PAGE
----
During her trip to Russia last week, US Secretary of State Hillary Clinton remarked that the country would best fulfil its potential if it opened its political system and allowed a greater degree of dissent. Clearly the regional elections of October 11 as well as the ballot for the Moscow city council, both of which have been decried as "rigged" by members of the Russian parliament and international election monitors, do not represent an opening up of the political system. In an attempt not to irritate the Kremlin by criticizing Russian domestic policy, Secretary Clinton did not comment directly on the outcome of the elections. Russian President Dmitry Medvedev described the ballots as "well-organized" and "conducted in accordance with the law."
The regional elections went ahead in 75 of Russia's 83 regions resulting in United Russia, the country's ruling party that Prime Minister Vladimir Putin serves as chairman, gathering 80% of the vote. Independent election observers have issued charges of mass electoral fraud during the voting, including the unavailability of polling places that were scheduled to be open, while a representative of a Russian non-governmental organization remarked that the violations were worse than in previous years.
Following United Russia's sweeping victories in regional and local elections, members of the ultranationalist Liberal Democratic Party of Russia and Just Russia walked out of parliament in protest. They demanded a re-count of the votes nationwide as well as a meeting with President Medvedev. Disappointment with his inability to deliver on previous promises to foster greater political diversity in Russia, most recently expressed in an October 7 speech to students at Moscow State University, likely fuelled the action as most of the parties involved have usually expressed dissatisfaction with Kremlin policies guardedly. The Kremlin has not confirmed whether Mr. Medvedev would participate in a meeting with the protesting parliamentarians, but such a move is unlikely as they have been berated on state television and their actions have been characterized as "moral terror" by Vladimir Churov, Chairman of the Central Election Commission.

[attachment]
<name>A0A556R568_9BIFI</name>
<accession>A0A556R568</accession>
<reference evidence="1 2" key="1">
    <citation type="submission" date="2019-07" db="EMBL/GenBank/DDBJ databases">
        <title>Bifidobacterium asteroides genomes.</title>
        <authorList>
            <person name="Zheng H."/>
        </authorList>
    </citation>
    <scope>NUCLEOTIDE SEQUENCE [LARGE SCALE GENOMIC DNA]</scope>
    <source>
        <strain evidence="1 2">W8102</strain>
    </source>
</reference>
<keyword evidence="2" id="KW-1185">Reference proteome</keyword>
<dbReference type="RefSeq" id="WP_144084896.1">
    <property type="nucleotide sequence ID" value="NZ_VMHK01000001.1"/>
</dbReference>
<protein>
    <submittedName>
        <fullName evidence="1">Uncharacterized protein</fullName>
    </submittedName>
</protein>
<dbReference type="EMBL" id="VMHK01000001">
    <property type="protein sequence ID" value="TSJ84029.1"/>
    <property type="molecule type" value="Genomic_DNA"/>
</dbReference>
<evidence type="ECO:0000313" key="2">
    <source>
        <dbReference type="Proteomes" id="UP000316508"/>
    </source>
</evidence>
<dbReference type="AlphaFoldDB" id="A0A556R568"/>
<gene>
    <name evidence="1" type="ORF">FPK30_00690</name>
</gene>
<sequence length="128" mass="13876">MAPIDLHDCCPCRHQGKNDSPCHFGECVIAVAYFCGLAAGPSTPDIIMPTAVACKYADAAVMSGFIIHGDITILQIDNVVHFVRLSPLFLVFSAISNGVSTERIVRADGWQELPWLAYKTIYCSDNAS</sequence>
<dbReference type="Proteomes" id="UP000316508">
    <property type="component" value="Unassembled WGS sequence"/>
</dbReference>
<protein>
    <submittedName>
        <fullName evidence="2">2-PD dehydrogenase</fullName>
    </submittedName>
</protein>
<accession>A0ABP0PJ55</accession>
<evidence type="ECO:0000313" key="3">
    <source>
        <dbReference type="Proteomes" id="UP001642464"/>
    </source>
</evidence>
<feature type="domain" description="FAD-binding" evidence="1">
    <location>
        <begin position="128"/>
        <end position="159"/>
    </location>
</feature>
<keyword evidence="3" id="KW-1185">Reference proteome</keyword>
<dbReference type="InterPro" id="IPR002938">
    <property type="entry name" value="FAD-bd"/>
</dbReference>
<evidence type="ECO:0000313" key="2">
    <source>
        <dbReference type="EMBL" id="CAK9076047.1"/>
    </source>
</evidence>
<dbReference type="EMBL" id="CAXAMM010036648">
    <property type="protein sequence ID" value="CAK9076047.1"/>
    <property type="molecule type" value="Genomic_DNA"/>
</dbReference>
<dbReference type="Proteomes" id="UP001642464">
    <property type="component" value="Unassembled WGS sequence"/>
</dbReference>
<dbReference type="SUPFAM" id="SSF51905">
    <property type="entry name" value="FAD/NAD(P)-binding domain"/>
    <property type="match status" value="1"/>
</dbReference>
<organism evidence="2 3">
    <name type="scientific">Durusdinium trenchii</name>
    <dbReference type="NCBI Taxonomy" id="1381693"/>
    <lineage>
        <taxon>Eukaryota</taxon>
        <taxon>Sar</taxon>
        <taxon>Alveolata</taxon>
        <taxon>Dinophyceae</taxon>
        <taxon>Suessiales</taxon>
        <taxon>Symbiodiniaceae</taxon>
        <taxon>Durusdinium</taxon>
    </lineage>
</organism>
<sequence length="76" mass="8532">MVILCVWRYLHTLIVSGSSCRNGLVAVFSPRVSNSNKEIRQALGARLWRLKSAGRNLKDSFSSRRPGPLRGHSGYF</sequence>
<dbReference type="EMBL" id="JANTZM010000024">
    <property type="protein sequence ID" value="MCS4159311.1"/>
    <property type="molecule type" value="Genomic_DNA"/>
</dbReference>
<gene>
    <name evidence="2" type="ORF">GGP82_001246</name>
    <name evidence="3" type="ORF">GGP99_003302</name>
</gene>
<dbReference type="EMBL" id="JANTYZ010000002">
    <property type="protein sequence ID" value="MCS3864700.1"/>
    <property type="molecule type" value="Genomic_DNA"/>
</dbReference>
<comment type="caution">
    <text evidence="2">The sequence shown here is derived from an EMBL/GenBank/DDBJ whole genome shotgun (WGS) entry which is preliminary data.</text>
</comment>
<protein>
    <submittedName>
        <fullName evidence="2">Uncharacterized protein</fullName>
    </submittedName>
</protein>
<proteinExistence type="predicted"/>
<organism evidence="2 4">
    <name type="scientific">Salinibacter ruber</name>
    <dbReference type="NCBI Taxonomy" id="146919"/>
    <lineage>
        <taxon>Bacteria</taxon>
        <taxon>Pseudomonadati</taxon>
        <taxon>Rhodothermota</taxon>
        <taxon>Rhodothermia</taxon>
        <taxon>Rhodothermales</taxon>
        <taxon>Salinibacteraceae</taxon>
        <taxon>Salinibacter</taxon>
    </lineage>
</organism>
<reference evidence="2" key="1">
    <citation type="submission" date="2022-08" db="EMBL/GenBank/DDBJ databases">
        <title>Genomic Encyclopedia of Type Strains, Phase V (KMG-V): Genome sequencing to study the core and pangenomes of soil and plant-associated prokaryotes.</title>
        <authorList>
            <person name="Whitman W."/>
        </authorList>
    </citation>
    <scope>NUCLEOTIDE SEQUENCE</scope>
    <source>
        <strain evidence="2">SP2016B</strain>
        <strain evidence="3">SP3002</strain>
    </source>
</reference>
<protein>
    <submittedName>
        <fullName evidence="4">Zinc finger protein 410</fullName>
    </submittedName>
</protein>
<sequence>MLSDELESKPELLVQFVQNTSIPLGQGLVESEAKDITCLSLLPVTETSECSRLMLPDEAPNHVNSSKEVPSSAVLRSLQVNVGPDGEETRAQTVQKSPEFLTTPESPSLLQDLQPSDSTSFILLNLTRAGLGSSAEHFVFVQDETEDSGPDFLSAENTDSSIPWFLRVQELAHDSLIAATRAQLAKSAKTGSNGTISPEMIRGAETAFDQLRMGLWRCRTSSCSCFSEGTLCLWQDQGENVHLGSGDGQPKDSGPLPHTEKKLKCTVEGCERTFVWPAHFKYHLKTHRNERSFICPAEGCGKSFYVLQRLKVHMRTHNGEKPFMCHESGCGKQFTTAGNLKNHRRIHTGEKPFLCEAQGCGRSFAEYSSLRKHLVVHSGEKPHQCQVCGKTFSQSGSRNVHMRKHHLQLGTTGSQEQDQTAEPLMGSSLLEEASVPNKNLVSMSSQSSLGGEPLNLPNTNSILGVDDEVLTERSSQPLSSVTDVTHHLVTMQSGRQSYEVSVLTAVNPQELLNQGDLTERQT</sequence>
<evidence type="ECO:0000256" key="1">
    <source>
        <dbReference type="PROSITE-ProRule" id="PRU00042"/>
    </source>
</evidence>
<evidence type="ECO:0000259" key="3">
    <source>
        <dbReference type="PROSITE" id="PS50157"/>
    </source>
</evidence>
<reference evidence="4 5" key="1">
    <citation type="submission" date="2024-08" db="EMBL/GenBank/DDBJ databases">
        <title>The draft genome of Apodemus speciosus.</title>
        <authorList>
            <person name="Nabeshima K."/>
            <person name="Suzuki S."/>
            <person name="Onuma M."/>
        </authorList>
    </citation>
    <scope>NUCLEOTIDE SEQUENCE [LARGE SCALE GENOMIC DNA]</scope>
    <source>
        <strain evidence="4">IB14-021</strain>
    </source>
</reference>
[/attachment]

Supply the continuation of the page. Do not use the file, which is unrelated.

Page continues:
An even bleaker picture emerged from the monitors observing the concurrent election for the Moscow city council. There, United Russia won 32 of the 35 available seats; the remaining 3 seats taken by members of the Communist Party. Yabloko, the liberal party that poses the greatest political challenge to Moscow mayor Yuri Luzhkov failed to meet the 7% threshold of votes necessary to obtain a seat. Some of its members were therefore disqualified from standing in the election due to alleged "irregularities."
The cavalier response of Russian officials to allegations of fraud in both elections is deeply troubling. If Moscow is intent on joining rule-based international institutions such as the World Trade Organization, whilst being a respected member of the global community, the Kremlin would be well advised to do more than pay lip service to the universal democratic principles that are enshrined in its constitution.
Elizabeth Zolotukhina is Head Editor of the Case Studies Working Group. She is currently working on a National Security Reform project.
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